1 2 3 import React from 'react' import CardSkeleton from './CardSkeleton' import {View,ScrollView} from "react-native"

Apart from the core components, you have to import the previously created CardSkeleton component from ./CardSkeleton.

Now, introduce a custom component MainSkeleton using the code line

function MainSkeleton()

and start adding different objects, components, and props.

Add the syntax

1 2 3 return ( <ScrollView style={{flex:1,backgroundColor:"#26262D",padding:10,}}> <View style={{marginVertical:10,}}>

To start with creating the skeleton screen of the main page. Here, styling objects such as flex, backgroundColor, and padding are used for the ScrollView.

1 2 3 <CardSkeleton height={410} width={370} borderRadius={5} /> </View> <View style={{marginVertical:10,marginLeft:10}}>

The above syntax is creating a Card Skeleton element with a height of 410 pixels, a width of 370 pixels, and a border radius of 5. The View component is then used to add a margin of 10 to the top and bottom of the CardSkeleton, and a margin of 10 to the left.

Similarly, I have created four different card skeleton elements with different height, width, and borderRadius. These four elements will also have different vertical margins and left margins.

Here is the code syntax given below for the four remaining card skeleton elements.

1 2 3 4 5 6 7 8 9 10 11 12 13 14 15 <CardSkeleton height={20} width={90} borderRadius={5} /> </View> <View style={{marginVertical:5,marginLeft:10}}> <CardSkeleton height={25} width={223} borderRadius={5}/> </View> <View style={{marginVertical:5,marginLeft:10}}> <CardSkeleton height={20} width={367} borderRadius={5}/> </View> <View style={{marginVertical:5,marginLeft:10,marginLeft:10}}> <CardSkeleton height={32} width={110} borderRadius={25} /> </View> <View style={{flexDirection:"row",marginVertical:20}}>

Note that the card skeleton is a placeholder for a card that will be filled with content later.

1 2 3 4 5 6 7 8 9 10 11 12 <View style={{marginLeft:20}}> <CardSkeleton height={60} width={60} borderRadius={50} /> </View> <View style={{marginLeft:30}}> <CardSkeleton height={60} width={60} borderRadius={50} /> </View> <View style={{marginLeft:30}}> <CardSkeleton height={60} width={60} borderRadius={50} /> </View> <View style={{marginLeft:30}}> <CardSkeleton height={60} width={60} borderRadius={50} /> </View>

The code is using the View component to create a margin of 20 pixels on the left side of the first CardSkeleton, and a margin of 30 pixels on the left side of the other three CardSkeletons. The CardSkeletons have a height of 60 pixels, a width of 60 pixels, and a border radius of 50 pixels.

Lastly, close the tag with </View> and </Scrollable>. Don't forget to add the line

export default MainSkeleton

To export the component MainSkeleton and use it in the next App.js file.


This is the last file that you have to create.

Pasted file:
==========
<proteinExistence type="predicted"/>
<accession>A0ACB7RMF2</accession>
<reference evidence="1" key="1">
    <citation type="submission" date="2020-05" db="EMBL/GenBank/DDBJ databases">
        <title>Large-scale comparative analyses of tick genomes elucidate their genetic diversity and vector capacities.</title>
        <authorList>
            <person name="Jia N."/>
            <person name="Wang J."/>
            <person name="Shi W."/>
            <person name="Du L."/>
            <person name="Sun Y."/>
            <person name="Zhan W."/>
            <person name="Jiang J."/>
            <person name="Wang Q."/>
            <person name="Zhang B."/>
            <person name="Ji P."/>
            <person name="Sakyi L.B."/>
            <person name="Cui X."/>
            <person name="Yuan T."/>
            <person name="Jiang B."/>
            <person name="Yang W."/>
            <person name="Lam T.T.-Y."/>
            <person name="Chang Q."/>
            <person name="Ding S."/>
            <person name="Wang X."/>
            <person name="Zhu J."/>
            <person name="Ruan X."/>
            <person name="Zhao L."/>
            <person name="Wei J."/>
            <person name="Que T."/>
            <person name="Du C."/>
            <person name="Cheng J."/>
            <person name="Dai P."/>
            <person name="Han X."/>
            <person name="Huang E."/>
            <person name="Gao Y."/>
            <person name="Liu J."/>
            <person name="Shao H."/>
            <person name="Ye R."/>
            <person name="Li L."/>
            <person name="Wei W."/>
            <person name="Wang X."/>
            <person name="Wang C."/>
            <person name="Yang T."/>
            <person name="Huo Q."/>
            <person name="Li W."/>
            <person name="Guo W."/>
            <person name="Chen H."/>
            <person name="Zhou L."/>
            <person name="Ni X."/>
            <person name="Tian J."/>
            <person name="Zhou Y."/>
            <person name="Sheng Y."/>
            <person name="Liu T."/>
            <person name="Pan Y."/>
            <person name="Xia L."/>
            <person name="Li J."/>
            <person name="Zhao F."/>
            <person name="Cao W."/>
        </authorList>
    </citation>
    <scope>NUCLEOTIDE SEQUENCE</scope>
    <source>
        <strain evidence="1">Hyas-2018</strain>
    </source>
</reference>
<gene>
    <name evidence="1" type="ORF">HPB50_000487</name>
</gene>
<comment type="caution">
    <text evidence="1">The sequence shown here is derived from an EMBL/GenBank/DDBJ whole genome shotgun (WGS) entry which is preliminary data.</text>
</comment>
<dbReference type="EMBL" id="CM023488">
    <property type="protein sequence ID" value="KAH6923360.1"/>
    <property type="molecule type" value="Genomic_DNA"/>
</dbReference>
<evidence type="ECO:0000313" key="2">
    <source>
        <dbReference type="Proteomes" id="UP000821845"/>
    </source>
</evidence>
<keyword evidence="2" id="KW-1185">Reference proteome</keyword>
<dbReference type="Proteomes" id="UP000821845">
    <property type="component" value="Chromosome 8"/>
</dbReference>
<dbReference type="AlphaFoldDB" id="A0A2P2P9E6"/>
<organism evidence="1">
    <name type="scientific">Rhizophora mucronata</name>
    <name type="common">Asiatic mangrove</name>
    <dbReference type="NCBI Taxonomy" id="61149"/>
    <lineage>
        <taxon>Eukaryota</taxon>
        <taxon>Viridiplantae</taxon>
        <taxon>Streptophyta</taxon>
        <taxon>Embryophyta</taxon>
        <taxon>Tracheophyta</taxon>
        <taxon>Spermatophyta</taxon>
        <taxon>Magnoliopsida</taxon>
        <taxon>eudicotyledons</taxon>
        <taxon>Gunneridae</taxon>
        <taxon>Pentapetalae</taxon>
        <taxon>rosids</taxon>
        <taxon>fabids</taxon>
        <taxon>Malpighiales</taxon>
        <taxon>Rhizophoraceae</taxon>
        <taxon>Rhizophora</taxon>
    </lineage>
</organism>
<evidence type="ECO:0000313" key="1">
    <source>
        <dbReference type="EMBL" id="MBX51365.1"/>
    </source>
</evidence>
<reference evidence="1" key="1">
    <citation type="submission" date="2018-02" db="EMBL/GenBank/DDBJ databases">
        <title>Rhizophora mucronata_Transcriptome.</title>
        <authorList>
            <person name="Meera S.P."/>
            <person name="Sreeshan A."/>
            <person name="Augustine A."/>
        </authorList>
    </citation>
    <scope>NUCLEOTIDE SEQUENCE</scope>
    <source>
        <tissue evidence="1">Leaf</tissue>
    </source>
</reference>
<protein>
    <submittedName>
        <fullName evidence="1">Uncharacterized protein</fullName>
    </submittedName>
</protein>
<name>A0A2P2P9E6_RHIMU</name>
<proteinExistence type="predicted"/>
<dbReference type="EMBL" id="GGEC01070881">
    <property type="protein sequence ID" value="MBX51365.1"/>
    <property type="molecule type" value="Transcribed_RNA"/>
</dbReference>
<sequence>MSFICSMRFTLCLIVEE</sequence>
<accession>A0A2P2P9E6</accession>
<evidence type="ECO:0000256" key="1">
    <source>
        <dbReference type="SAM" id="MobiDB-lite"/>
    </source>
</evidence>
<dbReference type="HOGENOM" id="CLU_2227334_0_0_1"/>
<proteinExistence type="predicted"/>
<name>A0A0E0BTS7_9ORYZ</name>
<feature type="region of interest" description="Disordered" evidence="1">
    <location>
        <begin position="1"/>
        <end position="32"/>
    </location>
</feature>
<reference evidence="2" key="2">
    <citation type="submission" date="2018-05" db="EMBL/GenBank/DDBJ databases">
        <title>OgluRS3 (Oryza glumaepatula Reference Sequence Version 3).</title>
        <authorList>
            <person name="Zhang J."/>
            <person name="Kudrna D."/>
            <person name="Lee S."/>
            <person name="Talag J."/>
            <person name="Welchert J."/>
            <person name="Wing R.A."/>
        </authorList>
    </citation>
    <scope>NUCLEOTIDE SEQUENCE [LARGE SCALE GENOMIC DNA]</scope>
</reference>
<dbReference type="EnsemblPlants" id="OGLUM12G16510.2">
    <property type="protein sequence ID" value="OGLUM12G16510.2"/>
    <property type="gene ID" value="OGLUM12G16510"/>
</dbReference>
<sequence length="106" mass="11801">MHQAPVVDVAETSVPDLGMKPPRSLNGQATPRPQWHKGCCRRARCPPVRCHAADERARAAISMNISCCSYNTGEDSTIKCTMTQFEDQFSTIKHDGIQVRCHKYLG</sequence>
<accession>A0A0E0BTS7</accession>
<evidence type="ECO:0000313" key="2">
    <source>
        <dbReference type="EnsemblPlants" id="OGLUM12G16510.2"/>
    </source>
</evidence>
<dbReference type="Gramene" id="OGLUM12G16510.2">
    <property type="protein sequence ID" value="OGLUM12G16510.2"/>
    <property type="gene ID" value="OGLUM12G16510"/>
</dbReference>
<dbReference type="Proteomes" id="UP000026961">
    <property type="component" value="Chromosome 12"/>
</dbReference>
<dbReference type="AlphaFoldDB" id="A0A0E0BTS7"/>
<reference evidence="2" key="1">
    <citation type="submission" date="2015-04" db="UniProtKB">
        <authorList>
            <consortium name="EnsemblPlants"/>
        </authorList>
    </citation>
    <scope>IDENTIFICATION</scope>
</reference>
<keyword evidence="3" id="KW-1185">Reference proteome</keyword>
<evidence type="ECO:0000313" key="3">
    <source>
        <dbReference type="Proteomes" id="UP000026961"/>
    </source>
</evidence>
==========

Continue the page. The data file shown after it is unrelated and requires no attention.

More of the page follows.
First, import all the relevant components.

1 2 3 import { StyleSheet, Text, View } from 'react-native' import React from 'react' import MainSkeleton from './Skeleton/MainSkeleton'

Here, the main component is the MainSkeleton component that you have built in the MainSkeleton.js file.

Now, simply add the following line

1 2 3 4 5 6 import { StyleSheet, Text, View } from 'react-native' import React from 'react' import MainSkeleton from './Skeleton/MainSkeleton' </View> ) }

Here, you are framing a React component App. Use the App component to return a View component. Also, add a style prop set to the styles.container object. There is a MainSkeleton component inside the View component. Here, you can refer to the MainSkeleton as the JSX element.

Finally, add the below-given lines and you have successfully created the App.js file. export default App

1 2 3 4 5 const styles = StyleSheet.create({ container:{ flex:1 } })

Testing the skeleton screen interface on the emulator

Testing the built interface does not require much effort. Open the command prompt from your project folder and run npm install. After this command, you have to pass npx react-native run-android.

Wait, it will take some time to bundle and start the emulator on your dev system. As it is done, you will see an emulator screen as shown in the below image.

final built Skeleton Screen

So, this is your final built Skeleton Screen.

Final notes

Building a Skeleton screen only needs setting up the correct environment, installing third-party libraries, and learning the basics of React Native app-building steps and you are all geared up to move ahead with creating the codebase for three separate files. Go through the blog if you have not followed the steps as I proceeded.

Tanushree Pal's picture
Tanushree Pal

A science graduate who has a keen interest to lean about new technologies and research area. With an experience in the field of data analytics and content writing, she aims to share her knowledge among passionate tech readers.

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Page Content

What is a Skeleton screen?

Why do you need to use a Skeleton screen interface in your app?

Variation of Skeleton Screens

If not Skeleton screen, What else?

What are the Prerequisite Learnings?

.js files to be created in the root directory




Testing the skeleton screen interface on the emulator

Final notes